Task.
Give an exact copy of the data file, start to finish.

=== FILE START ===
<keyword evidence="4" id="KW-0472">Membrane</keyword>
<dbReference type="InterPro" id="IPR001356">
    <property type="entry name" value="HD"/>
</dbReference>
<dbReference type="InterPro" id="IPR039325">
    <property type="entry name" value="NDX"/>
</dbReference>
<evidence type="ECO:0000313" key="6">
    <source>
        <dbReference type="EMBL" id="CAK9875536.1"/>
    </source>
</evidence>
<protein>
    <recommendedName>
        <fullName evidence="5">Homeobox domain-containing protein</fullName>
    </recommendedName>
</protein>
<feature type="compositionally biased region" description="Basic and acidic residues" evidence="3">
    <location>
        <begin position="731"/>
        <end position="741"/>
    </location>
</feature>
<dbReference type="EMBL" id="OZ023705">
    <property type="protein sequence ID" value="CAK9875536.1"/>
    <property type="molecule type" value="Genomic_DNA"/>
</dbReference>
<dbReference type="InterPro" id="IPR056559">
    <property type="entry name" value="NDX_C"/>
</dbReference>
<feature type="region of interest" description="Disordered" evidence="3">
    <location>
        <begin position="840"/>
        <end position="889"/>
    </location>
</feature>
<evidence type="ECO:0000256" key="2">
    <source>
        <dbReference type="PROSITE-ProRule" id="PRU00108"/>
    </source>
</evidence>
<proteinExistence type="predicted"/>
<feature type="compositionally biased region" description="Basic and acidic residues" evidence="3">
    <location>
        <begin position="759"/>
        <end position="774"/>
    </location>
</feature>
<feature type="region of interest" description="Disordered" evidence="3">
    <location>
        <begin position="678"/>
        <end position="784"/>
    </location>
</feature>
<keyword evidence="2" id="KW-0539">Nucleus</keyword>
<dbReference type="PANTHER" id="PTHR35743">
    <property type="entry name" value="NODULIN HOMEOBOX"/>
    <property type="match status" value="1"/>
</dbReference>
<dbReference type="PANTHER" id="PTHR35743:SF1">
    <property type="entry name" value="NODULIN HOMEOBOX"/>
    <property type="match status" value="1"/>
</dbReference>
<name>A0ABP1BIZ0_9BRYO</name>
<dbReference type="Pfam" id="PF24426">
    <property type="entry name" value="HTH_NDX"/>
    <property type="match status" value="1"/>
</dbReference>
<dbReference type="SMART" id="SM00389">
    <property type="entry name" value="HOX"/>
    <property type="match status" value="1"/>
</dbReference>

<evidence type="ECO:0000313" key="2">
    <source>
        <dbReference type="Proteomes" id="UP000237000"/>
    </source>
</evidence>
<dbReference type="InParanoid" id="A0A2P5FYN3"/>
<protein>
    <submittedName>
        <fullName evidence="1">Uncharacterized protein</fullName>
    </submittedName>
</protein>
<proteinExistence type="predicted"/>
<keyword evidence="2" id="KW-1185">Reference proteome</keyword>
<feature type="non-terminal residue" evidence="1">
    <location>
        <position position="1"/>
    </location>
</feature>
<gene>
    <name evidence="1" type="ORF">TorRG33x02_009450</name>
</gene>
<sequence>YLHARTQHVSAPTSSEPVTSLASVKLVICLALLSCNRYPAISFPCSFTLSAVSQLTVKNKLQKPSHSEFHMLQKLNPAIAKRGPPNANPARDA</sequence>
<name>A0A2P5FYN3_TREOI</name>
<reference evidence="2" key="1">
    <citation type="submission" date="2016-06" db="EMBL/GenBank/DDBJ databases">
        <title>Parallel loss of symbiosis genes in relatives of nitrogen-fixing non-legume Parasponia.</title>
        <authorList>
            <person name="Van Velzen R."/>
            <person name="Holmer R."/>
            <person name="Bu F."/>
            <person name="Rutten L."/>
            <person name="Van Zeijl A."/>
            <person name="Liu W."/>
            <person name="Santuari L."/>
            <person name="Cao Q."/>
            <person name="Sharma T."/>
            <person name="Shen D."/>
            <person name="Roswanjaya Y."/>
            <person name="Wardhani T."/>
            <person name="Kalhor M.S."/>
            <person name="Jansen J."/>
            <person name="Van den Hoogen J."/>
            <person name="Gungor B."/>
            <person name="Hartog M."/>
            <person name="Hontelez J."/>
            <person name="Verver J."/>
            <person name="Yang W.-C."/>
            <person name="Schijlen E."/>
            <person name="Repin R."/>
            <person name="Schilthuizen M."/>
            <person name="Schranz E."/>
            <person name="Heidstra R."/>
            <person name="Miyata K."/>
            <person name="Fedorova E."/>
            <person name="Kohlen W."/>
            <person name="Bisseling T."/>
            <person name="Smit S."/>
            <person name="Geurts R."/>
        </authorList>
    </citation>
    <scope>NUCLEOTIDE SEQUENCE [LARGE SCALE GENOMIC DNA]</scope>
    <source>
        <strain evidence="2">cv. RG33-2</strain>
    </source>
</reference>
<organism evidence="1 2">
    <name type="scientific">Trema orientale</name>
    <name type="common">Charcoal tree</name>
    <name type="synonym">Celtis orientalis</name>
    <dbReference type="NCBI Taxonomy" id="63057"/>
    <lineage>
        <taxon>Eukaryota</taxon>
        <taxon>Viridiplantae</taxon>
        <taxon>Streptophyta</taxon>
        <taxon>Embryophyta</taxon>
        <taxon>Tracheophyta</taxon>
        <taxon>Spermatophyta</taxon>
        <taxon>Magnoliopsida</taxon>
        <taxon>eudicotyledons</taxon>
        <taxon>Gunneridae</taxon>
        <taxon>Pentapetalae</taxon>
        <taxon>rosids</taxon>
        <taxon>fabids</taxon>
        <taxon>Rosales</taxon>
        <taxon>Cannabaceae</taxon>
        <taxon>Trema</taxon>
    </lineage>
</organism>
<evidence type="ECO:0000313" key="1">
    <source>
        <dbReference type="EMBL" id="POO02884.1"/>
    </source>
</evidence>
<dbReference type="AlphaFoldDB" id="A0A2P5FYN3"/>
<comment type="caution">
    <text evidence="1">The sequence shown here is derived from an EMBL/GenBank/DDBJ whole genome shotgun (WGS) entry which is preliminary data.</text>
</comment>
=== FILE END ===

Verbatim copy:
<keyword evidence="4" id="KW-0472">Membrane</keyword>
<dbReference type="InterPro" id="IPR001356">
    <property type="entry name" value="HD"/>
</dbReference>
<dbReference type="InterPro" id="IPR039325">
    <property type="entry name" value="NDX"/>
</dbReference>
<evidence type="ECO:0000313" key="6">
    <source>
        <dbReference type="EMBL" id="CAK9875536.1"/>
    </source>
</evidence>
<protein>
    <recommendedName>
        <fullName evidence="5">Homeobox domain-containing protein</fullName>
    </recommendedName>
</protein>
<feature type="compositionally biased region" description="Basic and acidic residues" evidence="3">
    <location>
        <begin position="731"/>
        <end position="741"/>
    </location>
</feature>
<dbReference type="EMBL" id="OZ023705">
    <property type="protein sequence ID" value="CAK9875536.1"/>
    <property type="molecule type" value="Genomic_DNA"/>
</dbReference>
<dbReference type="InterPro" id="IPR056559">
    <property type="entry name" value="NDX_C"/>
</dbReference>
<feature type="region of interest" description="Disordered" evidence="3">
    <location>
        <begin position="840"/>
        <end position="889"/>
    </location>
</feature>
<evidence type="ECO:0000256" key="2">
    <source>
        <dbReference type="PROSITE-ProRule" id="PRU00108"/>
    </source>
</evidence>
<proteinExistence type="predicted"/>
<feature type="compositionally biased region" description="Basic and acidic residues" evidence="3">
    <location>
        <begin position="759"/>
        <end position="774"/>
    </location>
</feature>
<feature type="region of interest" description="Disordered" evidence="3">
    <location>
        <begin position="678"/>
        <end position="784"/>
    </location>
</feature>
<keyword evidence="2" id="KW-0539">Nucleus</keyword>
<dbReference type="PANTHER" id="PTHR35743">
    <property type="entry name" value="NODULIN HOMEOBOX"/>
    <property type="match status" value="1"/>
</dbReference>
<dbReference type="PANTHER" id="PTHR35743:SF1">
    <property type="entry name" value="NODULIN HOMEOBOX"/>
    <property type="match status" value="1"/>
</dbReference>
<name>A0ABP1BIZ0_9BRYO</name>
<dbReference type="Pfam" id="PF24426">
    <property type="entry name" value="HTH_NDX"/>
    <property type="match status" value="1"/>
</dbReference>
<dbReference type="SMART" id="SM00389">
    <property type="entry name" value="HOX"/>
    <property type="match status" value="1"/>
</dbReference>

<evidence type="ECO:0000313" key="2">
    <source>
        <dbReference type="Proteomes" id="UP000237000"/>
    </source>
</evidence>
<dbReference type="InParanoid" id="A0A2P5FYN3"/>
<protein>
    <submittedName>
        <fullName evidence="1">Uncharacterized protein</fullName>
    </submittedName>
</protein>
<proteinExistence type="predicted"/>
<keyword evidence="2" id="KW-1185">Reference proteome</keyword>
<feature type="non-terminal residue" evidence="1">
    <location>
        <position position="1"/>
    </location>
</feature>
<gene>
    <name evidence="1" type="ORF">TorRG33x02_009450</name>
</gene>
<sequence>YLHARTQHVSAPTSSEPVTSLASVKLVICLALLSCNRYPAISFPCSFTLSAVSQLTVKNKLQKPSHSEFHMLQKLNPAIAKRGPPNANPARDA</sequence>
<name>A0A2P5FYN3_TREOI</name>
<reference evidence="2" key="1">
    <citation type="submission" date="2016-06" db="EMBL/GenBank/DDBJ databases">
        <title>Parallel loss of symbiosis genes in relatives of nitrogen-fixing non-legume Parasponia.</title>
        <authorList>
            <person name="Van Velzen R."/>
            <person name="Holmer R."/>
            <person name="Bu F."/>
            <person name="Rutten L."/>
            <person name="Van Zeijl A."/>
            <person name="Liu W."/>
            <person name="Santuari L."/>
            <person name="Cao Q."/>
            <person name="Sharma T."/>
            <person name="Shen D."/>
            <person name="Roswanjaya Y."/>
            <person name="Wardhani T."/>
            <person name="Kalhor M.S."/>
            <person name="Jansen J."/>
            <person name="Van den Hoogen J."/>
            <person name="Gungor B."/>
            <person name="Hartog M."/>
            <person name="Hontelez J."/>
            <person name="Verver J."/>
            <person name="Yang W.-C."/>
            <person name="Schijlen E."/>
            <person name="Repin R."/>
            <person name="Schilthuizen M."/>
            <person name="Schranz E."/>
            <person name="Heidstra R."/>
            <person name="Miyata K."/>
            <person name="Fedorova E."/>
            <person name="Kohlen W."/>
            <person name="Bisseling T."/>
            <person name="Smit S."/>
            <person name="Geurts R."/>
        </authorList>
    </citation>
    <scope>NUCLEOTIDE SEQUENCE [LARGE SCALE GENOMIC DNA]</scope>
    <source>
        <strain evidence="2">cv. RG33-2</strain>
    </source>
</reference>
<organism evidence="1 2">
    <name type="scientific">Trema orientale</name>
    <name type="common">Charcoal tree</name>
    <name type="synonym">Celtis orientalis</name>
    <dbReference type="NCBI Taxonomy" id="63057"/>
    <lineage>
        <taxon>Eukaryota</taxon>
        <taxon>Viridiplantae</taxon>
        <taxon>Streptophyta</taxon>
        <taxon>Embryophyta</taxon>
        <taxon>Tracheophyta</taxon>
        <taxon>Spermatophyta</taxon>
        <taxon>Magnoliopsida</taxon>
        <taxon>eudicotyledons</taxon>
        <taxon>Gunneridae</taxon>
        <taxon>Pentapetalae</taxon>
        <taxon>rosids</taxon>
        <taxon>fabids</taxon>
        <taxon>Rosales</taxon>
        <taxon>Cannabaceae</taxon>
        <taxon>Trema</taxon>
    </lineage>
</organism>
<evidence type="ECO:0000313" key="1">
    <source>
        <dbReference type="EMBL" id="POO02884.1"/>
    </source>
</evidence>
<dbReference type="AlphaFoldDB" id="A0A2P5FYN3"/>
<comment type="caution">
    <text evidence="1">The sequence shown here is derived from an EMBL/GenBank/DDBJ whole genome shotgun (WGS) entry which is preliminary data.</text>
</comment>